Monday, September 21, 2009

The First Paul ~ Borg and Crossan, 2009

This past weekend I attended a series of lectures by John Dominic Crossan on "Paul and the Justice of Equality." Most of what he presented is in his latest book The First Paul, which he co-authored with Marcus J. Borg. What he said reinforced what I had read.

To begin with, Paul is a controversial figure whom some find appealing and others find appalling. I used to be in the latter camp, appalled by Paul's pronouncements on women, for one thing. Years ago, however, I learned that Paul is not responsible for much that was written in his name. It was a common practice in the first century CE (Common Era) to write what you might expect a person to say, if he were still around to do it. Thus, Paul didn't actually write about half the stuff with his name on it. In The First Paul, Borg and Crossan sort the New Testament epistles** attributed to Paul into three groups:
(1) 7 genuine letters ~ written by the radical Paul, himself
First Corinthians
Second Corinthians
First Thessalonians
(2) 3 disputed letters ~ written by a conservative "Paul"
Second Thessalonians
(3) 3 not written by Paul ~ written by a reactionary "Paul"
First Timothy
Second Timothy
This book is about the "first Paul" in the list above because he's really the only Paul. The authors call him the radical Paul because his ideas are as radical as those of Jesus. The conservative epistles were written later by others who wanted to bring Paul's ideas more in line with the way most people think. The third group, the reactionary epistles, reshaped Paul's ideas as the writers reacted by "correcting" Paul's meanings completely.

The authors call Paul radical in the subtitle: The First Paul: Reclaiming the Radical Visionary Behind the Church's Conservative Icon. What was so "radical" about Paul? What I quoted for last week's Teaser didn't sound at all radical. Their answer:
"Paul's message challenged the normalcy of civilization, then and now, with an alternative vision of how life on earth can and should be. The radical Paul, we are convinced, was a faithful follower of the radical Jesus" (p. 19).
"Normal" was the Roman way of doing things, and Romans had figured out that the way to peace was through war. Their religion led to war, which led to victory, which led to peace:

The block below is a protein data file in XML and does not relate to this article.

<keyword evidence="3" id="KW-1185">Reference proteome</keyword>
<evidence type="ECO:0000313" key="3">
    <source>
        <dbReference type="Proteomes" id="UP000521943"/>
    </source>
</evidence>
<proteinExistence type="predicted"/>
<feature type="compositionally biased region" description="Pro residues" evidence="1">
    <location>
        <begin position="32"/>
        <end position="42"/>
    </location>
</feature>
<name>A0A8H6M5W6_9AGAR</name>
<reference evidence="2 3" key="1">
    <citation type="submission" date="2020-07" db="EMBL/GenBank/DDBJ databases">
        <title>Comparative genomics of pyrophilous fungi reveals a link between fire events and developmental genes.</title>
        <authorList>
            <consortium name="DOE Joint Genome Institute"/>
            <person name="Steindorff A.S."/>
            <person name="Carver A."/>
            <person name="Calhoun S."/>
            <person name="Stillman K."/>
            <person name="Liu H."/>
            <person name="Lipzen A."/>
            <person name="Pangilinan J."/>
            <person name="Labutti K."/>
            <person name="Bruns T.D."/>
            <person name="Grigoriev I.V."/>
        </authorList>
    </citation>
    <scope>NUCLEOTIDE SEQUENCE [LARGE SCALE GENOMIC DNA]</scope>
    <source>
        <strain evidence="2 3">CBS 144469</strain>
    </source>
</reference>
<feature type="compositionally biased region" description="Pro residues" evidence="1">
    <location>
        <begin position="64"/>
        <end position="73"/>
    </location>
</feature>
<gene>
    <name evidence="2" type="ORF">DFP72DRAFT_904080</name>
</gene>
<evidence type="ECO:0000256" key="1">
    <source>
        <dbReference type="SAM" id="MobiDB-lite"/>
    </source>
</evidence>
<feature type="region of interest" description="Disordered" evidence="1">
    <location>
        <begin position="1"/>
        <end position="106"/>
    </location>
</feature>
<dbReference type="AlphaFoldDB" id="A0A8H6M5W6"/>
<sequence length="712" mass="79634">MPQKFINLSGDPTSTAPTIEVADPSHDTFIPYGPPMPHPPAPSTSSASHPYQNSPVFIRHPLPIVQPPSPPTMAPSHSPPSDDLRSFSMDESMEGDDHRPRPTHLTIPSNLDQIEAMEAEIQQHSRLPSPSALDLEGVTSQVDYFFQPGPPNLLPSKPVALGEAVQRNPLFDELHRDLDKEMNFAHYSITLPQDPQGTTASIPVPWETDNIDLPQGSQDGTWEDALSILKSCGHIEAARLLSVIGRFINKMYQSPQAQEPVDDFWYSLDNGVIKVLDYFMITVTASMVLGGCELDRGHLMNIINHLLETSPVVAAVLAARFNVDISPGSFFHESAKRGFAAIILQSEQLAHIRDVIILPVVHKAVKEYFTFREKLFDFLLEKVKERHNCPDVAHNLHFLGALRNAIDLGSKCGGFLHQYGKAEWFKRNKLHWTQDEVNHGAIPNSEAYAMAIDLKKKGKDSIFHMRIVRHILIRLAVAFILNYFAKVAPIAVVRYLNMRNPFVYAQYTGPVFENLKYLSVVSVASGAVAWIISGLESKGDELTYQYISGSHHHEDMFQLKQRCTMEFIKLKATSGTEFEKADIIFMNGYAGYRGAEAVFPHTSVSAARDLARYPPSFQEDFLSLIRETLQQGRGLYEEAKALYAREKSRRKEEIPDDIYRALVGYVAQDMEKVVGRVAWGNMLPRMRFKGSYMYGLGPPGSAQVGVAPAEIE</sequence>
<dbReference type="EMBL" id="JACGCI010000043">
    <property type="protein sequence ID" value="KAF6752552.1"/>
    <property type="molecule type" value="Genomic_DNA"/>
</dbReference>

Religion --> War --> Victory --> Peace
Paul offered an alternative:
Religion --> Nonviolence --> Justice --> Peace
Instead of peace through victory, Paul said we need peace through justice.
"There will only be peace on earth, Paul claims, when all members of God's world-home receive a fair and equitable share of its bounty, when all members of God's family have enough" (p. 116).

"There will be peace on earth, said Roman imperial theology, when all is quiet and orderly. There will be peace on earth, said Pauline Christian theology, when all is fair and just" (p. 121).

"Rome embodied the wisdom of this world -- the normalcy of this world, the way life most commonly is, the way things are. ... The few dominated the many -- and they achieved their domination through violence and the threat of violence" (p. 135).

"Paul called his hearers to center their lives in God as known in Jesus rather than accepting and living by the wisdom of this world. This is the path of personal transformation" (p. 136).
Rated: 9 of 10, an excellent book.

** An epistle is a letter intended to be read to a group. Except for the epistle written to Philemon, an individual, Paul wrote to churches. Even Philemon, though written to an individual, was meant to be read aloud to Philemon's community of Jesus followers, so it too is properly called an epistle.

NOTE: Crossan touched on some of these ideas last year, when he lectured on empires and the moral and ethical call to oppose unjust superpowers. At that time his most recent book was God and Empire. Click on the book title to read that short report.


Donna said...

Since I attended this same lecture after reading this excellent book, I concluded that Paul should have been the "Rock" on which the church was built instead of Peter. Poor Paul has gotten a rotten deal for all these centuries! Paul was truly the radical follower of Jesus that the world needed and needs.
Excellent review, Bonnie.

Bonnie Jacobs said...

Thanks, Donna.

Diana said...

Thank you Bonnie! My notes were not very thorough from the lectures, and your review clarified several things... Donna, when you wrote "Rock" I was reminded of being in Athens and seeing a large rocky hilltop just below the Acropolis. According to legend, Paul taught on that rock.

Bonnie Jacobs said...

I'm glad it was helpful, Diana. I've added a footnote to this post, about hearing Crossan last year:

Crossan touched on some of these ideas last year, when he lectured on empires and the moral and ethical call to oppose unjust superpowers. At that time his most recent book was God and Empire. Here's where you can read that short report: